The pretty new checkout girl at Ecomarché looks puzzled when we ask for our Radio Times. Her colleague at the next till grins and goes and fetches it - she doesn't know the routine, I say. Then we go to the fish van in the car park, and buy sleek and fresh lemon sole fillets; no, no winkles today, I say.
The lemon sole, dusted in flour and fried in oil and butter mixed (I'm too lazy to clarify butter) is perfect, firm and golden. I enjoy our Friday morning shop in Quessoy.
Our friend D is weak and dehydrated with radiotherapy, and of course with what it is treating. His wife J is more desperate and tearful than we have ever seen her. The taxi/ambulance driver, Vèronique, when she takes him into the clinic, insists he sees the duty doctor, who admits him straight away, fearing that a hot weekend at home might be the last straw, and then requests a consultation with the chief oncologist, and by this evening he is settled in, on a drip, and already more comfortable . J is high with relief. These back-up, ancillary/para - medical people - taxi-ambulance, pharmacists etc - who are not afraid to issue directives and insist with the medics (who, in their turn, are not too proud to listen) are one of the things that make the health system good here, I think.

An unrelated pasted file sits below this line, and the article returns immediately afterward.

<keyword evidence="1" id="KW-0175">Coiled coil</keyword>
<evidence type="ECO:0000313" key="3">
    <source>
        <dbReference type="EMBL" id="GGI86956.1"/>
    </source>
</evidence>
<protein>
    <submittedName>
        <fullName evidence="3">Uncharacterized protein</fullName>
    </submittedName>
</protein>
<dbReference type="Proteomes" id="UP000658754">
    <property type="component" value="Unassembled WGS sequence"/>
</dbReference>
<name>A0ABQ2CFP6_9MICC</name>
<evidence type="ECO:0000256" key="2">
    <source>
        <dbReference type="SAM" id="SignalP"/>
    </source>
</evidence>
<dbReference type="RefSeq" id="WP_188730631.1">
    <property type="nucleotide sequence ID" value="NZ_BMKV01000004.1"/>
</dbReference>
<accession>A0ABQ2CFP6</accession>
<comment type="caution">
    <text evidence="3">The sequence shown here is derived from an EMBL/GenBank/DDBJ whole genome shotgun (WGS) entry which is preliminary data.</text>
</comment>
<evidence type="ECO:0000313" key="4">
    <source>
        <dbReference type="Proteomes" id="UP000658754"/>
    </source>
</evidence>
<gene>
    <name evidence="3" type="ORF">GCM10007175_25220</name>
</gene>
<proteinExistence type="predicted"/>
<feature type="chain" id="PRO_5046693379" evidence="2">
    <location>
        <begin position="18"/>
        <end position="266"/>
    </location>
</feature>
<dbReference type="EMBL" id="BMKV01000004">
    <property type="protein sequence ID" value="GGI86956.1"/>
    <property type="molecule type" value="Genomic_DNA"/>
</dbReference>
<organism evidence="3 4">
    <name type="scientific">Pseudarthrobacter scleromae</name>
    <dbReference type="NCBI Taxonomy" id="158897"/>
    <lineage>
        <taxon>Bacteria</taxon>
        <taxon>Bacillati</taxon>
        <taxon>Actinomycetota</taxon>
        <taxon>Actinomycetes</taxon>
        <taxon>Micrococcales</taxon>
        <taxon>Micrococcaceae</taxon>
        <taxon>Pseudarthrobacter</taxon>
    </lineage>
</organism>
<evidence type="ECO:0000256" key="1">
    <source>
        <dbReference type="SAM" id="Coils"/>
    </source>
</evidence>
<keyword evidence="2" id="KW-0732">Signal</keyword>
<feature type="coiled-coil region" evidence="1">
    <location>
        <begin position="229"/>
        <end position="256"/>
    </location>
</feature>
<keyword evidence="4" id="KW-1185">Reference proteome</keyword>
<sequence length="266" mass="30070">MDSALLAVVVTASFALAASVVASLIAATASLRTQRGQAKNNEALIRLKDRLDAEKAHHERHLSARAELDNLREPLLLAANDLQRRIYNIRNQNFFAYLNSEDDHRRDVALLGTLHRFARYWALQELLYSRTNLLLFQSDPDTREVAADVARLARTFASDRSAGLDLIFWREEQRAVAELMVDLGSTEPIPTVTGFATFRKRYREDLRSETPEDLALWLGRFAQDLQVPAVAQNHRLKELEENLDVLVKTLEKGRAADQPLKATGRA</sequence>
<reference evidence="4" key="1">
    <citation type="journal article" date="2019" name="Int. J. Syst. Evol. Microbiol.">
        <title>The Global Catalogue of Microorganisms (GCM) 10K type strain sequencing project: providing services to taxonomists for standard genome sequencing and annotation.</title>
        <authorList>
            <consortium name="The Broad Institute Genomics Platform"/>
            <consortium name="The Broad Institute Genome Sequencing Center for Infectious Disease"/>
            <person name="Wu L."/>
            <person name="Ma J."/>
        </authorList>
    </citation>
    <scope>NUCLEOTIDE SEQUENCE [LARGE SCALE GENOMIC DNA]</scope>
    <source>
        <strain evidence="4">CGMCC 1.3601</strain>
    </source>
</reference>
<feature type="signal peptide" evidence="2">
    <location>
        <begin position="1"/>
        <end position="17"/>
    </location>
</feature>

J and I arrange to go and pick sloes in the arboretum tomorrow, and then I'll take her on to visit D at the clinic.
Tom makes a very handsome jar of pickled vegetables: cauliflower, carrots, and shallots - to go with a meal next week. The recipe called for small pickling onions, but shallots were what was available, and they are much prettier, with their soft mauve-pink tint, and I'm sure a better flavour. There is honey in the pickling liquor, and tarragon, fennel and bay leaves. I snitch a very small floret of cauliflower as it is cooling, but don't say.
Then he goes and does final battle with a flatpack chest of drawers, which the leaflet said would take 30 minutes, but which has been ongoing since yesterday, and Tom is no slouch when it comes to assembling flatpack furniture, believe me. The drawers don't line up, and need re-jigging, it is heavy and awkward, and by the end some slightly off-colour remarks are being made about the manufacturing credentials of the PRC, but by tonight we have a completed chest whose drawers open and close properly. Then he sets about rubbing down the gesso on a canvas for a still life.
I say I don't believe anyone else has a husband who is so Good At Jobs. He shrugs modestly, and says perhaps M does, and he's sure P does...
Pshaw - I snort - they can keep them!
An on-line friend sends me a link to a beautiful short story she has written.
I weed the whole azalea bed. The camellia (sorry Dumas) we put in this year has plenty of strong green shoots on it, but also a tight ligature of bindweed. We don't - touchwood - get enormous amounts of bindweed in the garden, and I am reminded of not only its strangulating ruthlessness, but also the satisfaction of carefully unwinding its spiral from the host plant and, with a final sharp tug, removing it.
- best of the webs, and a Japanese anemone (might be worth a click or two to enlarge. B/W shows up line, as well as form).